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Review: Brad’s Status

September 22, 2017

By John Corrado

★★★ (out of 4)

Brad Sloan (Ben Stiller) is living a decent life in Sacramento, with a nice home, a good job at a non-profit that he started, a loving wife (Jenna Fischer) and a teenaged son Troy (Austin Abrams) who is getting ready to forge his own path in the world.

But he can’t shake the feeling that he hasn’t done as well and isn’t as successful as his four old friends from school (Michael Sheen, Jemaine Clement, Luke Wilson and Mike White), who have all found wealth and fame through political commentary, tech companies, hedge funds and film producing, and have far surpassed him both in financial and social circles.

When he accompanies Troy on a trip to Boston to tour university campuses, Brad starts heavily reflecting on his own life and career, coming to terms with the idea that his own son might surpass him in the world.  With an acutely perceptive and beautifully written script from writer-director Mike White, Brad’s Status is a touching father-son dramedy that does a fine job of probing the mid-life crises of a man nearing fifty who has a lot going for him but still feels like somewhat of a failure.

Playing with almost constant voiceover narration, as Brad’s inner dialogue plums the existential depths of his character, the film becomes an emotionally resonant look at someone coming to terms with the fact that the people he grew up with all have become more successful than him, doing pretty well for himself but still craving the respect and admiration that comes so easily to others.  Brad judges himself as a failure because he lacks all of the same material successes as his old friends, but there is something deeper going in his psyche that has to do with the fear of being forgotten or replaced.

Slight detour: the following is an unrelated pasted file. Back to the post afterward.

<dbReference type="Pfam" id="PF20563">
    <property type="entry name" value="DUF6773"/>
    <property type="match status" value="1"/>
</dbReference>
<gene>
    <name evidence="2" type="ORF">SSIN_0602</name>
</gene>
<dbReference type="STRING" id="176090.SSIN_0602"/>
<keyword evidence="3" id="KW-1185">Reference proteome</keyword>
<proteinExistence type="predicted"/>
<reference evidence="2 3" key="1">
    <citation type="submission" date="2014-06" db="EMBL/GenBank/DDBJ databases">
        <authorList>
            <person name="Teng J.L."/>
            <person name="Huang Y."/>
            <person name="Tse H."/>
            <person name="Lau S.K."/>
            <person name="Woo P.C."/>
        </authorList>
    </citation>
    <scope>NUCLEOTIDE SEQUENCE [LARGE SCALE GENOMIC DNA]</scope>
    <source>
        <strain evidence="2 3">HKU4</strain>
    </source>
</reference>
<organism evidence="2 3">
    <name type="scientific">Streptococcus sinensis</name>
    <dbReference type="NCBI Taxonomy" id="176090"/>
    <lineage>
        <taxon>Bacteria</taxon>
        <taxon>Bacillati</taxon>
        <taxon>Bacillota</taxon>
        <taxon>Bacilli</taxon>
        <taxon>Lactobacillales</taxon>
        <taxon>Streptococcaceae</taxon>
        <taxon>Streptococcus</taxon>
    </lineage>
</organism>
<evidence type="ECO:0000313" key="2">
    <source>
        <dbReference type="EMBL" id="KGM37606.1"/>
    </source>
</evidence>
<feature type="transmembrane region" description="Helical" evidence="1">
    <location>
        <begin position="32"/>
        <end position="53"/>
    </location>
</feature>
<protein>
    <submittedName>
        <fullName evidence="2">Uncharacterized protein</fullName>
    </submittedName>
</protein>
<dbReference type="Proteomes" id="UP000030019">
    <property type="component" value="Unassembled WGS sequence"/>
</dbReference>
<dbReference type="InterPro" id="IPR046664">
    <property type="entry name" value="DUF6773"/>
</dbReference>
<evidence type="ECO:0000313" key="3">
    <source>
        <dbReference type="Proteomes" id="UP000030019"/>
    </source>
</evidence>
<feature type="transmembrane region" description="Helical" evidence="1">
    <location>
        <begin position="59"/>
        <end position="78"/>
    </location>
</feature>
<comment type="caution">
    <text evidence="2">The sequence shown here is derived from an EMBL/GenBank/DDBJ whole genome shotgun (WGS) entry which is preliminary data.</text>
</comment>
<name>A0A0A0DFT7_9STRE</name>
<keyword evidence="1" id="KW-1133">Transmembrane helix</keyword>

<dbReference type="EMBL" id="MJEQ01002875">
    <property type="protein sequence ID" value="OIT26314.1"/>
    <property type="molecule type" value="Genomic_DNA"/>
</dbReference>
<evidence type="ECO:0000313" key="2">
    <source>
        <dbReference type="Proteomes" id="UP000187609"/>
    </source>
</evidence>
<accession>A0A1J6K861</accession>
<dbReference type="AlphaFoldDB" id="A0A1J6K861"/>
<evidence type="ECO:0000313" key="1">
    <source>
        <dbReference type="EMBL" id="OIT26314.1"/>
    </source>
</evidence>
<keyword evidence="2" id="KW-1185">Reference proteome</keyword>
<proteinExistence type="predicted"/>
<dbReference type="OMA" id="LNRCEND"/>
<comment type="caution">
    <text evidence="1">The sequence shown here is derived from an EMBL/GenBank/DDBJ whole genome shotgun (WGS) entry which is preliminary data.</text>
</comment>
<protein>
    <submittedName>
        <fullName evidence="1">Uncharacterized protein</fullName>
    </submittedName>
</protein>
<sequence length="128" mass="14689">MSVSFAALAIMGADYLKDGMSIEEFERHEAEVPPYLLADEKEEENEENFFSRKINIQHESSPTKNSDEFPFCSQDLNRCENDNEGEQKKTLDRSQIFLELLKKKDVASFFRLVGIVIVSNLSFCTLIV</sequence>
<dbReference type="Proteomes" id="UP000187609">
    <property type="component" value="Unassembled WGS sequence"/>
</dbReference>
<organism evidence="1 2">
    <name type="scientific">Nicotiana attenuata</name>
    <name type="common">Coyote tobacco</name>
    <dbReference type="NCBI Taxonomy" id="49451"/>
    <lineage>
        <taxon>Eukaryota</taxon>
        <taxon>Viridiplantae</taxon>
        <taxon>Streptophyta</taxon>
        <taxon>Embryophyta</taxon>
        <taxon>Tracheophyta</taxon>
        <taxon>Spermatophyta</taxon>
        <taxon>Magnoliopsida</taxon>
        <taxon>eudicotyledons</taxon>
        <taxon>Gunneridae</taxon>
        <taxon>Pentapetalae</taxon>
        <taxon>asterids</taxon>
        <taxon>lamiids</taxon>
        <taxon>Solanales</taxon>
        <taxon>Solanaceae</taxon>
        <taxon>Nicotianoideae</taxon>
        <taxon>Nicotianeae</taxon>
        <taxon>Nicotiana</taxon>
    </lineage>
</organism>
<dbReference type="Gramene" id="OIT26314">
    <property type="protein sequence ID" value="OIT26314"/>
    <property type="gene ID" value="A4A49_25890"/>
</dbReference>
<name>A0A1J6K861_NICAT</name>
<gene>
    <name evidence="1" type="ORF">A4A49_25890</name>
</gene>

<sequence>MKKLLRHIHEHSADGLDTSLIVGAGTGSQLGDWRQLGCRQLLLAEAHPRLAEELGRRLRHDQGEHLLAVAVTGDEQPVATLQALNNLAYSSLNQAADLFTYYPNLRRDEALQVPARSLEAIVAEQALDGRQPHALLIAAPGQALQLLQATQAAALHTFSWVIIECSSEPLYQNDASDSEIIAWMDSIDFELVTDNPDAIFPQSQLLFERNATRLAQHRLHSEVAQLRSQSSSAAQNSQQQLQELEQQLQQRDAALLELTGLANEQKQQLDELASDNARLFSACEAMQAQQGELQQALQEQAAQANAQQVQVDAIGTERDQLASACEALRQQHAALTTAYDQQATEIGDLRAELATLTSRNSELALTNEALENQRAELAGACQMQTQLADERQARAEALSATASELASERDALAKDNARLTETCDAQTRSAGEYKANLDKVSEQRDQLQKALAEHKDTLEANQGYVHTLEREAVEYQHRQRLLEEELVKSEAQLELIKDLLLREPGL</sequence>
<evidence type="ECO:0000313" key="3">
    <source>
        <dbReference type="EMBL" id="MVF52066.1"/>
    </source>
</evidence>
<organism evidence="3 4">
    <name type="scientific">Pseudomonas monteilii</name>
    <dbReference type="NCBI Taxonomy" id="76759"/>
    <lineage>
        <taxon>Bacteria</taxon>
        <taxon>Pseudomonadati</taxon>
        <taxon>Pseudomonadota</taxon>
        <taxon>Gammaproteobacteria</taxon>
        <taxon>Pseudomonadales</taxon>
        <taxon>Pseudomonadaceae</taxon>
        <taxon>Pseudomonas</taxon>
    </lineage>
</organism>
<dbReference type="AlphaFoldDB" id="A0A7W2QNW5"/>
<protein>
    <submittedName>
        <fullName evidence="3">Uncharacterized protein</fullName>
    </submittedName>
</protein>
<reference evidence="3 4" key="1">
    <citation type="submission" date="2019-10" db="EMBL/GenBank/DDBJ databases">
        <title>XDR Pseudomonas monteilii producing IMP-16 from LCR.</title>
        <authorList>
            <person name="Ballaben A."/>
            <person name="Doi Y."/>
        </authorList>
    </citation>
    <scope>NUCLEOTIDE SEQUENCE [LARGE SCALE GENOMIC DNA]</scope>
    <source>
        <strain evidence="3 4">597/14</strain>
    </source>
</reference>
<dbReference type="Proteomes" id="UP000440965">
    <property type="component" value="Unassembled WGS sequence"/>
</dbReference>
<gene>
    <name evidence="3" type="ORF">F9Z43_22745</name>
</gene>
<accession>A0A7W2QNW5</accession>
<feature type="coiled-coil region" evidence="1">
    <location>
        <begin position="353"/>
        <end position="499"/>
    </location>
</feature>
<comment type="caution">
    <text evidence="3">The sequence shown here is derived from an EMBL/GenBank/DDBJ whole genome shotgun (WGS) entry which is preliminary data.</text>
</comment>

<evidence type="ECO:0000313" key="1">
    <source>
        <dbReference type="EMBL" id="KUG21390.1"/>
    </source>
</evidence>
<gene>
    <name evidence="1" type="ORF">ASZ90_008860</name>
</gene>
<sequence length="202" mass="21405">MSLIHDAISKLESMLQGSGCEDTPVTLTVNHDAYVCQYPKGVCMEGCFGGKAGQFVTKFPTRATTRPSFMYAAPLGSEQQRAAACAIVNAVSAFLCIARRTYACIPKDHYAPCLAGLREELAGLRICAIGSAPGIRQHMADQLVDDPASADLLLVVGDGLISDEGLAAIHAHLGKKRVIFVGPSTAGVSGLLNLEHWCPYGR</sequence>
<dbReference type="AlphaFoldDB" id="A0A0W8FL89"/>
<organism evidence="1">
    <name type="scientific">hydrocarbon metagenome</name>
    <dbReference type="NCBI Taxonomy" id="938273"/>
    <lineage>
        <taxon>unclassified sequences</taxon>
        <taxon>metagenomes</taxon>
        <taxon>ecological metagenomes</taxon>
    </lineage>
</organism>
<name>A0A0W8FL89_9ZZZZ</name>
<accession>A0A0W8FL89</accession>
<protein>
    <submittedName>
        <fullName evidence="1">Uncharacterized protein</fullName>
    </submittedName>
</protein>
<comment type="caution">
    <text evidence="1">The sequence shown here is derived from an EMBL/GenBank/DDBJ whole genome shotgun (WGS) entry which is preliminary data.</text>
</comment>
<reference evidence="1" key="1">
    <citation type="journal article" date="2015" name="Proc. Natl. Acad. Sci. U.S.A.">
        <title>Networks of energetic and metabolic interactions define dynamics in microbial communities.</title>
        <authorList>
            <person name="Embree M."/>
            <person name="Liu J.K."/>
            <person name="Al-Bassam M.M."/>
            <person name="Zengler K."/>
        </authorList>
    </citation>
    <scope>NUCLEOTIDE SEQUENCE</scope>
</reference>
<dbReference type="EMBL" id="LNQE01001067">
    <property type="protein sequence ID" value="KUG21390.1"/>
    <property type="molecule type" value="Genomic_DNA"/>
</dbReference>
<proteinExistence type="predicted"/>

The film is carried by a soulful and moving performance from Ben Stiller, who has become one of our finest purveyors of middle aged malaise in countless other great films, and is equally strong here in moments of both awkward humour and deeply affecting character drama, with hints of sadness flashing behind his eyes.  It’s his performance, coupled with the sharp screenplay, that makes Brad’s Status worth seeing, allowing us to peer deep into the title character’s psyche.

A version of this review was originally published during the Toronto International Film Festival.

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One Comment leave one →
  1. November 23, 2017 1:19 am

    Its great to read a positive review of this film. I’m guessing it divides on age lines; older people will get it. Ben Shiller did a great job with this whimsical interior monologue about mid-life inadequacy. I liked it.

    Like

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